I stared up at my father, stunned that the man who raised me to never hit another person, who saved me from that rainstorm when I was little, who went fishing with me, comforted me on a bad day, bought me that beautiful horse out in the barn, had the guts to slap me across the face. I didn’t know what I expected from my father. Remorse, I guess. But I got none. His face was hard and intolerant, and I knew what I had done was unforgivable. And the words he said next hurt me deeper than any kind of strike to my body.
“You selfish, stupid boy. You are a fool. You will bring the worst kind of dishonor to this family. You have disappointed me greatly.” He said the words in such a cold, calm manner it was almost worse than having them being yelled at me. He turned to walk off and I saw my mother try and console him, but he pushed her away brusquely.
Seeing my father’s dark silhouette saunter slowly down the hallway, seeing my mother’s upset expression, Bryan’s embarrassment, and worst of all, Annie’s tears, brought on a fury in me that I never imagined I had.
“Good, I’m glad! Maybe when I get killed out there, it will bring some kind of honor to this cursed family!” I screamed the words down that hallway at him, and I watched him stop. I thought he would turn around and come back in to continue the fight. I almost wanted him to, my guts churned viciously. But he was more noble than that. Or too weak to come back. How typical. He wasn’t the strong man that I remembered from my childhood. The years had wrung out all of what little strength he had left, and now he was nothing. His head bowed and he continued forward until he disappeared into his room.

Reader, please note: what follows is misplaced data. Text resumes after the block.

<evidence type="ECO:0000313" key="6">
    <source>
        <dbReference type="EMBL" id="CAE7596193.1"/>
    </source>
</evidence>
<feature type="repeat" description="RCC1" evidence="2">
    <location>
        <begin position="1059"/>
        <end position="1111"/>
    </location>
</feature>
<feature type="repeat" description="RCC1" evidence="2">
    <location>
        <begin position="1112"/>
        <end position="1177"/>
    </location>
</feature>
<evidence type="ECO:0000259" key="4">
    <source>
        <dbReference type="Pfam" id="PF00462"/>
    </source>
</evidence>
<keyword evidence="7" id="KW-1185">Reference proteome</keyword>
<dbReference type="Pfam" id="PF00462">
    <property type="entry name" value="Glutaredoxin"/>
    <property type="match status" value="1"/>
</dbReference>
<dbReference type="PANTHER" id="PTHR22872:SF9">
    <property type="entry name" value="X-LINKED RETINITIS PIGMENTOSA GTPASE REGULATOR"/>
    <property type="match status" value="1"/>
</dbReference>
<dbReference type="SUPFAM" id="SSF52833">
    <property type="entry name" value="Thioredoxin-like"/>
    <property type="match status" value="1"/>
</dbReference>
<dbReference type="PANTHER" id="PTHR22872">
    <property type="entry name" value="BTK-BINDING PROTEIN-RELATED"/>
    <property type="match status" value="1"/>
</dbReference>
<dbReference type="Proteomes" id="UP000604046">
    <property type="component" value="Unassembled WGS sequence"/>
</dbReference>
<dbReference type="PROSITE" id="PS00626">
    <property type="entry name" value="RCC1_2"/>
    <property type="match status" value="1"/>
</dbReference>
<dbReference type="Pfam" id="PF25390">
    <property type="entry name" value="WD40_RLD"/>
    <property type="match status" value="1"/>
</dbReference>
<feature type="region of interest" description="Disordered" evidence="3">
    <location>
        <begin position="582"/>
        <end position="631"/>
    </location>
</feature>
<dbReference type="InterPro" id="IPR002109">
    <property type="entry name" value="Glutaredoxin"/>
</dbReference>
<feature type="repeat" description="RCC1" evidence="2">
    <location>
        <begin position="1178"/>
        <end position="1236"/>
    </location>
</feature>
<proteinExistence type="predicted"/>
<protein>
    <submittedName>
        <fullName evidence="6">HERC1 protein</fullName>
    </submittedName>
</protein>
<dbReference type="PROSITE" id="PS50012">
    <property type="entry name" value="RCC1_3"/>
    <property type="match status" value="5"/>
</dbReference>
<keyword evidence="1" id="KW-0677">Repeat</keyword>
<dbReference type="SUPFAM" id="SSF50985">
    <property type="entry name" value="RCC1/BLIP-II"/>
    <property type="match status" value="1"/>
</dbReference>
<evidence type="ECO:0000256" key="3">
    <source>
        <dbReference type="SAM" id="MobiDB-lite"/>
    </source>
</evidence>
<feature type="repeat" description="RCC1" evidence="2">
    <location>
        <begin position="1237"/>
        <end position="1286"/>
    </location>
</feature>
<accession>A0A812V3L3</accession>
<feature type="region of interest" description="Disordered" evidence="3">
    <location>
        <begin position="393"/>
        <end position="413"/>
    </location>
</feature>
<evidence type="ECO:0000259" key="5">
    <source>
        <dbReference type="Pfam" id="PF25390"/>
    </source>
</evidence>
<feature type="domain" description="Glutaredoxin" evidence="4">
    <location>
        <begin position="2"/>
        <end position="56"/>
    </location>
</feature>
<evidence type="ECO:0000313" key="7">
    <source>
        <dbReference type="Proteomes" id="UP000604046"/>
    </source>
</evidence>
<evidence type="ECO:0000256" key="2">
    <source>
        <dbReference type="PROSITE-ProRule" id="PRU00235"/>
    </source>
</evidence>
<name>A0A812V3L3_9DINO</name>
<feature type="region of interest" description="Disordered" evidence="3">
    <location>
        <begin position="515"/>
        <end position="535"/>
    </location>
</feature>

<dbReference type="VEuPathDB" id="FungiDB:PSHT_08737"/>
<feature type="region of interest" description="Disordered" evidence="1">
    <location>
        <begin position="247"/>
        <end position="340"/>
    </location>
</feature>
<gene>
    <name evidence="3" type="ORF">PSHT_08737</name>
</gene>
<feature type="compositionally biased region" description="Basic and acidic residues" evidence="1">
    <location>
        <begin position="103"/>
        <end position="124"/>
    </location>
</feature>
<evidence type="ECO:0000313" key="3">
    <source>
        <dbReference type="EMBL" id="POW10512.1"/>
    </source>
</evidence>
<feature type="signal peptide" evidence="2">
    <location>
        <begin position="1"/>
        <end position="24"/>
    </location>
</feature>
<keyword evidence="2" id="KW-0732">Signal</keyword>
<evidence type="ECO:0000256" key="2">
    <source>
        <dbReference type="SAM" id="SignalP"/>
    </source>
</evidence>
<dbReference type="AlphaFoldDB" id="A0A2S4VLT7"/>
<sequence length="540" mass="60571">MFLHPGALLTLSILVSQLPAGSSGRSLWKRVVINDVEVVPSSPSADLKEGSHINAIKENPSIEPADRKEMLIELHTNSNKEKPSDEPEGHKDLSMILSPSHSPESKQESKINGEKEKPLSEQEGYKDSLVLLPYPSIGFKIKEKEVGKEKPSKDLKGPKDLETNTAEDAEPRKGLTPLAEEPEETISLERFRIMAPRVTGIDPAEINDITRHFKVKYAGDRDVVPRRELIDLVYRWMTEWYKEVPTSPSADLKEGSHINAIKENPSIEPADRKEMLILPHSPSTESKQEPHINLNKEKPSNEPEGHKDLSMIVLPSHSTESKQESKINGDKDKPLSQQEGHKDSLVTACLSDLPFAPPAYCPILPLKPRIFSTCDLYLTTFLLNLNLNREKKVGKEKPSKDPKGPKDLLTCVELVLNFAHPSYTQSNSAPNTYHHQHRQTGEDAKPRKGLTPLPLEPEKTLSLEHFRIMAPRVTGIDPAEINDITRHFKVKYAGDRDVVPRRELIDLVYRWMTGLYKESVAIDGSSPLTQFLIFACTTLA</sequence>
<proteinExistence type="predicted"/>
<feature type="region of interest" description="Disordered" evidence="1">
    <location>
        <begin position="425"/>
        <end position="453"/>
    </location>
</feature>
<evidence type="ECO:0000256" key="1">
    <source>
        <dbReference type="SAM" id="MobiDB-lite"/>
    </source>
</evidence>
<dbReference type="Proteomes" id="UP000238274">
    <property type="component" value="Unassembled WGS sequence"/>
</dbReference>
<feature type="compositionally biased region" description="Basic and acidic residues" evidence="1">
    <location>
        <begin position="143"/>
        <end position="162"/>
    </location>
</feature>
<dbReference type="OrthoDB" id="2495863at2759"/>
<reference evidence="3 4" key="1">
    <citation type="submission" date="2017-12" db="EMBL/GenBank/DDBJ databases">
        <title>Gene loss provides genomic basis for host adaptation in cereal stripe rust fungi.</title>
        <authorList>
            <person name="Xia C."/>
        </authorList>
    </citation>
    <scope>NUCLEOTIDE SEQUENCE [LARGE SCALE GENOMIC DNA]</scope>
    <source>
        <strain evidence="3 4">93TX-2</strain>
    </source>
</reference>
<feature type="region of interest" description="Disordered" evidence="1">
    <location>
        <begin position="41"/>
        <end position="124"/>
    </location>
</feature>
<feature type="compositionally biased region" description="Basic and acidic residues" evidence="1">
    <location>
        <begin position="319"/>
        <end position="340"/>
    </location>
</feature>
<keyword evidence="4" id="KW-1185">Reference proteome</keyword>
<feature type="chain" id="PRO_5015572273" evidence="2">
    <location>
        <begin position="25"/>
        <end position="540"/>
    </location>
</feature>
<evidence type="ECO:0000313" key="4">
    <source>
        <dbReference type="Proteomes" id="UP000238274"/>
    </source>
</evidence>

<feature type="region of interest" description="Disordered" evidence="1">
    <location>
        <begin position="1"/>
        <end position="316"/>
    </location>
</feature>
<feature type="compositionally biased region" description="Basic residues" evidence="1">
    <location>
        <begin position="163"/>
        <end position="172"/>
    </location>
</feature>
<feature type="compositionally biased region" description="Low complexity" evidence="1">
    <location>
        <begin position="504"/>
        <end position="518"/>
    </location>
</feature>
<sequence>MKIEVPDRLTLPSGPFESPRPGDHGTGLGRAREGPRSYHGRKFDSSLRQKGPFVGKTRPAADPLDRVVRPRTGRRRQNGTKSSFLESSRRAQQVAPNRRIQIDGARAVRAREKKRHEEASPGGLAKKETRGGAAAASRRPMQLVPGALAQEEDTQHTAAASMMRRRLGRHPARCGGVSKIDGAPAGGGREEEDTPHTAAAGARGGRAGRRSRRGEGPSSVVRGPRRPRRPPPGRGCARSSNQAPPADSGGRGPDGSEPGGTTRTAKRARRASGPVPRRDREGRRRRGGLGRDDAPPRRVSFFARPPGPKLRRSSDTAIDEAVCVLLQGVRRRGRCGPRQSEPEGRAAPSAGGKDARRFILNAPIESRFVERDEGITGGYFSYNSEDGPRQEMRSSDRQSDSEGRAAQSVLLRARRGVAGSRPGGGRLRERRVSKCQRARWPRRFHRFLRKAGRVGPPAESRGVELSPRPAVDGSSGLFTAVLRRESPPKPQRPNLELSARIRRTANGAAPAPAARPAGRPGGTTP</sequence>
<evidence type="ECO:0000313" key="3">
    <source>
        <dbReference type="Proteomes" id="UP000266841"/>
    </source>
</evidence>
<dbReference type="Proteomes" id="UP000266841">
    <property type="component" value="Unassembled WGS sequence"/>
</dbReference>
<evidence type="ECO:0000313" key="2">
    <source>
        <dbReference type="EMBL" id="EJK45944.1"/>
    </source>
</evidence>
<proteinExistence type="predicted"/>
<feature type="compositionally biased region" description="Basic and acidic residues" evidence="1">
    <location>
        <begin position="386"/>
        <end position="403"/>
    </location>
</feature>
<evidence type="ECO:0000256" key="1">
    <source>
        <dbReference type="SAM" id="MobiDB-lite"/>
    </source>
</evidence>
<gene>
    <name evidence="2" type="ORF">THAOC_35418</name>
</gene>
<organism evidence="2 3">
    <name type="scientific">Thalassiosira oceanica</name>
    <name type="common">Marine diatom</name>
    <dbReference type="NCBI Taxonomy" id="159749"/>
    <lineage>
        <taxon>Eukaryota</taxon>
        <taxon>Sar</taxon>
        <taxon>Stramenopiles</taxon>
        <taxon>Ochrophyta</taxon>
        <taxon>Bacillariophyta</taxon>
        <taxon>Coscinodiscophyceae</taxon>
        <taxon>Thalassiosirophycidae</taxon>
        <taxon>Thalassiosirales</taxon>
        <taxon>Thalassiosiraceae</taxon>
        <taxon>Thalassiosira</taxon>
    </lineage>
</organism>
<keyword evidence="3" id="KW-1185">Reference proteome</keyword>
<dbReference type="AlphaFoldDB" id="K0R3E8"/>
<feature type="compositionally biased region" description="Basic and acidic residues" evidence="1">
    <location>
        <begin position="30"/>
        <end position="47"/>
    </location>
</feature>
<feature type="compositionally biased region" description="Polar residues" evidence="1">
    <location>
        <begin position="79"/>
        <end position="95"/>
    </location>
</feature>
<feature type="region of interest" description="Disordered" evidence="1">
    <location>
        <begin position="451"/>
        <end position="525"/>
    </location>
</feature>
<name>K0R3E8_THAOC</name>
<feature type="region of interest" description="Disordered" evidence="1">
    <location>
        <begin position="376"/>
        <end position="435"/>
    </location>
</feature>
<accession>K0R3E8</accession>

As soon as he was out of sight, I sank to my knees. Pain ripped me inside out, and not because of my cheek. I felt arms go around me and I could hear my sisters muffled sobs, her tears staining my shoulder.
“Are you ok, big brother?” Her concern and broken voice just about spilled my tears, the lump in my throat swollen and throbbing, but I was strong enough to hold them in. I managed to nod and said softly, “Yes, little one. I’m alright.” I rocked her back and forth and that soothed her a bit, but she still sniffled every now and then. I looked up and met Bryan’s eyes, but he didn’t say anything. He didn’t have to. He squeezed my shoulder reassuringly.
I glanced up to see if my Mother was there, but she’d disappeared. To go comfort my father, no doubt. But even as I rocked my sister back and forth, I know I have wounded my family deeply. What was I thinking? Why did I say those awful things? I’ve never had a fight quite as grave as this one, and look what’s come of it. Now there was a gap between my father and me that I wasn’t sure if I could sew back up. And my mother… I didn’t know if I could mend that wound either. Although hers was gonna be easier than my fathers. It seems Annie was the only one who seemed to have gotten through this in one piece.
Oh no, she didn’t. Of course, my father hadn’t been decent enough to send her to her room through all that. She witnessed the fight, the slap, everything. And the words I yelled just now down the hallway couldn’t have added up too well in her mind, either. Now I was sure she thought I’ll be leaving for war. She thought I was gonna get killed. But, in truth, I didn’t even know if I would go off to war. I didn’t want to leave my little sister, but at the same time, I wanted to show my father that I was brave enough to handle the war, even if it did get me murdered. That would’ve taught him a lesson he surely needed, but then again, it would’ve taught my sister one, too.